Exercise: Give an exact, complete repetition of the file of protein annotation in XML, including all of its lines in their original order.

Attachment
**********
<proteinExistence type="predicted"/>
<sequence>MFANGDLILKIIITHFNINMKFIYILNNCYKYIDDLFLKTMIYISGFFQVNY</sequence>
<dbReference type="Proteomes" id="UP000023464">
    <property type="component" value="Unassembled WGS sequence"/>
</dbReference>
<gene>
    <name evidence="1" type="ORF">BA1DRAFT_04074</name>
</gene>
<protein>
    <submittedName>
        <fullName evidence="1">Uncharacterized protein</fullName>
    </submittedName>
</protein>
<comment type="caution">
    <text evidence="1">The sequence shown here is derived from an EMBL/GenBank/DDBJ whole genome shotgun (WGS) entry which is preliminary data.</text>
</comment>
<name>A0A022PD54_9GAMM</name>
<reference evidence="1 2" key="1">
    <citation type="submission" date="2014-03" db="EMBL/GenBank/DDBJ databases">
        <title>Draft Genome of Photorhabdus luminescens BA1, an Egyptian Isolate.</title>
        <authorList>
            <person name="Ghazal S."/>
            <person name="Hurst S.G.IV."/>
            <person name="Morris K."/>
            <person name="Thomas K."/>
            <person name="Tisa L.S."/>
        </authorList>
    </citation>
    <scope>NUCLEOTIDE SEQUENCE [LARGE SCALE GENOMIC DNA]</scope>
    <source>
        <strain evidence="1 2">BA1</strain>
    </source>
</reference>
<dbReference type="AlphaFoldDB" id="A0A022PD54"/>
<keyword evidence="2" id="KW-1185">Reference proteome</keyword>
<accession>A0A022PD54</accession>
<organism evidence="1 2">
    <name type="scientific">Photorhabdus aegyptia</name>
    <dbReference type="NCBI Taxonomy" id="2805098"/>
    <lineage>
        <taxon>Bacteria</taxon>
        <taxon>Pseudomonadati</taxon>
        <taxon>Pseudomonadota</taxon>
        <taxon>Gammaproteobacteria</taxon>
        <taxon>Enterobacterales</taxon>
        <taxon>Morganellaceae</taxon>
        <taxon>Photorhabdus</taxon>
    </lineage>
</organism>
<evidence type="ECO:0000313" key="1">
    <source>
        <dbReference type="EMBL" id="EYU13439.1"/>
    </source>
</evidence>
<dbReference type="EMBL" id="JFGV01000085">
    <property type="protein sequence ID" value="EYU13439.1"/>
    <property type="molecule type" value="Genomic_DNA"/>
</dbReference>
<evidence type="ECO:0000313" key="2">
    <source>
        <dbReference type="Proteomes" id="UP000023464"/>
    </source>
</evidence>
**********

<proteinExistence type="predicted"/>
<sequence>MFANGDLILKIIITHFNINMKFIYILNNCYKYIDDLFLKTMIYISGFFQVNY</sequence>
<dbReference type="Proteomes" id="UP000023464">
    <property type="component" value="Unassembled WGS sequence"/>
</dbReference>
<gene>
    <name evidence="1" type="ORF">BA1DRAFT_04074</name>
</gene>
<protein>
    <submittedName>
        <fullName evidence="1">Uncharacterized protein</fullName>
    </submittedName>
</protein>
<comment type="caution">
    <text evidence="1">The sequence shown here is derived from an EMBL/GenBank/DDBJ whole genome shotgun (WGS) entry which is preliminary data.</text>
</comment>
<name>A0A022PD54_9GAMM</name>
<reference evidence="1 2" key="1">
    <citation type="submission" date="2014-03" db="EMBL/GenBank/DDBJ databases">
        <title>Draft Genome of Photorhabdus luminescens BA1, an Egyptian Isolate.</title>
        <authorList>
            <person name="Ghazal S."/>
            <person name="Hurst S.G.IV."/>
            <person name="Morris K."/>
            <person name="Thomas K."/>
            <person name="Tisa L.S."/>
        </authorList>
    </citation>
    <scope>NUCLEOTIDE SEQUENCE [LARGE SCALE GENOMIC DNA]</scope>
    <source>
        <strain evidence="1 2">BA1</strain>
    </source>
</reference>
<dbReference type="AlphaFoldDB" id="A0A022PD54"/>
<keyword evidence="2" id="KW-1185">Reference proteome</keyword>
<accession>A0A022PD54</accession>
<organism evidence="1 2">
    <name type="scientific">Photorhabdus aegyptia</name>
    <dbReference type="NCBI Taxonomy" id="2805098"/>
    <lineage>
        <taxon>Bacteria</taxon>
        <taxon>Pseudomonadati</taxon>
        <taxon>Pseudomonadota</taxon>
        <taxon>Gammaproteobacteria</taxon>
        <taxon>Enterobacterales</taxon>
        <taxon>Morganellaceae</taxon>
        <taxon>Photorhabdus</taxon>
    </lineage>
</organism>
<evidence type="ECO:0000313" key="1">
    <source>
        <dbReference type="EMBL" id="EYU13439.1"/>
    </source>
</evidence>
<dbReference type="EMBL" id="JFGV01000085">
    <property type="protein sequence ID" value="EYU13439.1"/>
    <property type="molecule type" value="Genomic_DNA"/>
</dbReference>
<evidence type="ECO:0000313" key="2">
    <source>
        <dbReference type="Proteomes" id="UP000023464"/>
    </source>
</evidence>